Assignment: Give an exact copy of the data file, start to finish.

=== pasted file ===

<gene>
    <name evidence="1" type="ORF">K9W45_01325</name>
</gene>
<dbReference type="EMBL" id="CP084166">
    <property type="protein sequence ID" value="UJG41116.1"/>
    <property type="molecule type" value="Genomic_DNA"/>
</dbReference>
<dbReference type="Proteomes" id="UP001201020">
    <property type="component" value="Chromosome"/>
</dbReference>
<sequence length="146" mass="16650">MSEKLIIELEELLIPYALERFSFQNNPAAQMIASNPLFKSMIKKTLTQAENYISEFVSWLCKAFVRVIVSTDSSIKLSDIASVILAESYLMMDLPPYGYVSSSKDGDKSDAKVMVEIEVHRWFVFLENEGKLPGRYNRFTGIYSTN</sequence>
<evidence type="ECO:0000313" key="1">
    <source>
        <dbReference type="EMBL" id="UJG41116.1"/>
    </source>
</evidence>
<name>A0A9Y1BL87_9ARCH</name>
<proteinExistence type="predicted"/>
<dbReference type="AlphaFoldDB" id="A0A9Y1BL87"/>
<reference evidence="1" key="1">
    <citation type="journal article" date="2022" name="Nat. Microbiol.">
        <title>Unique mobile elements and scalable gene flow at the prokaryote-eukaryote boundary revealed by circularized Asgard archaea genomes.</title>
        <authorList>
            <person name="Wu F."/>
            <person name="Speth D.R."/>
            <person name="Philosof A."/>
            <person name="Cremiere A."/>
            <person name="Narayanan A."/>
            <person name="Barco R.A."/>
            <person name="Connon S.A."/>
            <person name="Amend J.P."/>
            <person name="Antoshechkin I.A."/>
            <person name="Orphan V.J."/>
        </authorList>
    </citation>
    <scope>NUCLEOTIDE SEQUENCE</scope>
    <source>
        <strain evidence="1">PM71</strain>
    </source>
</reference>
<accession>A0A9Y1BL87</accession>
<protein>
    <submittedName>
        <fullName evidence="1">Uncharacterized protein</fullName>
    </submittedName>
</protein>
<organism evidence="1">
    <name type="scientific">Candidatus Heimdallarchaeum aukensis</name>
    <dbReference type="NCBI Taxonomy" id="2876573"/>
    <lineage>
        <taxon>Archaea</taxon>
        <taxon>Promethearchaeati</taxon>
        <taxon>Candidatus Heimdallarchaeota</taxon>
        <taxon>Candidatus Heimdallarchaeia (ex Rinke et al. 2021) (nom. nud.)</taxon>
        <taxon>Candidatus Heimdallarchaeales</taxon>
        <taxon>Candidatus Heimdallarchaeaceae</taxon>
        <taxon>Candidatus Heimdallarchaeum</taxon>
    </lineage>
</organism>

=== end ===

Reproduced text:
<gene>
    <name evidence="1" type="ORF">K9W45_01325</name>
</gene>
<dbReference type="EMBL" id="CP084166">
    <property type="protein sequence ID" value="UJG41116.1"/>
    <property type="molecule type" value="Genomic_DNA"/>
</dbReference>
<dbReference type="Proteomes" id="UP001201020">
    <property type="component" value="Chromosome"/>
</dbReference>
<sequence length="146" mass="16650">MSEKLIIELEELLIPYALERFSFQNNPAAQMIASNPLFKSMIKKTLTQAENYISEFVSWLCKAFVRVIVSTDSSIKLSDIASVILAESYLMMDLPPYGYVSSSKDGDKSDAKVMVEIEVHRWFVFLENEGKLPGRYNRFTGIYSTN</sequence>
<evidence type="ECO:0000313" key="1">
    <source>
        <dbReference type="EMBL" id="UJG41116.1"/>
    </source>
</evidence>
<name>A0A9Y1BL87_9ARCH</name>
<proteinExistence type="predicted"/>
<dbReference type="AlphaFoldDB" id="A0A9Y1BL87"/>
<reference evidence="1" key="1">
    <citation type="journal article" date="2022" name="Nat. Microbiol.">
        <title>Unique mobile elements and scalable gene flow at the prokaryote-eukaryote boundary revealed by circularized Asgard archaea genomes.</title>
        <authorList>
            <person name="Wu F."/>
            <person name="Speth D.R."/>
            <person name="Philosof A."/>
            <person name="Cremiere A."/>
            <person name="Narayanan A."/>
            <person name="Barco R.A."/>
            <person name="Connon S.A."/>
            <person name="Amend J.P."/>
            <person name="Antoshechkin I.A."/>
            <person name="Orphan V.J."/>
        </authorList>
    </citation>
    <scope>NUCLEOTIDE SEQUENCE</scope>
    <source>
        <strain evidence="1">PM71</strain>
    </source>
</reference>
<accession>A0A9Y1BL87</accession>
<protein>
    <submittedName>
        <fullName evidence="1">Uncharacterized protein</fullName>
    </submittedName>
</protein>
<organism evidence="1">
    <name type="scientific">Candidatus Heimdallarchaeum aukensis</name>
    <dbReference type="NCBI Taxonomy" id="2876573"/>
    <lineage>
        <taxon>Archaea</taxon>
        <taxon>Promethearchaeati</taxon>
        <taxon>Candidatus Heimdallarchaeota</taxon>
        <taxon>Candidatus Heimdallarchaeia (ex Rinke et al. 2021) (nom. nud.)</taxon>
        <taxon>Candidatus Heimdallarchaeales</taxon>
        <taxon>Candidatus Heimdallarchaeaceae</taxon>
        <taxon>Candidatus Heimdallarchaeum</taxon>
    </lineage>
</organism>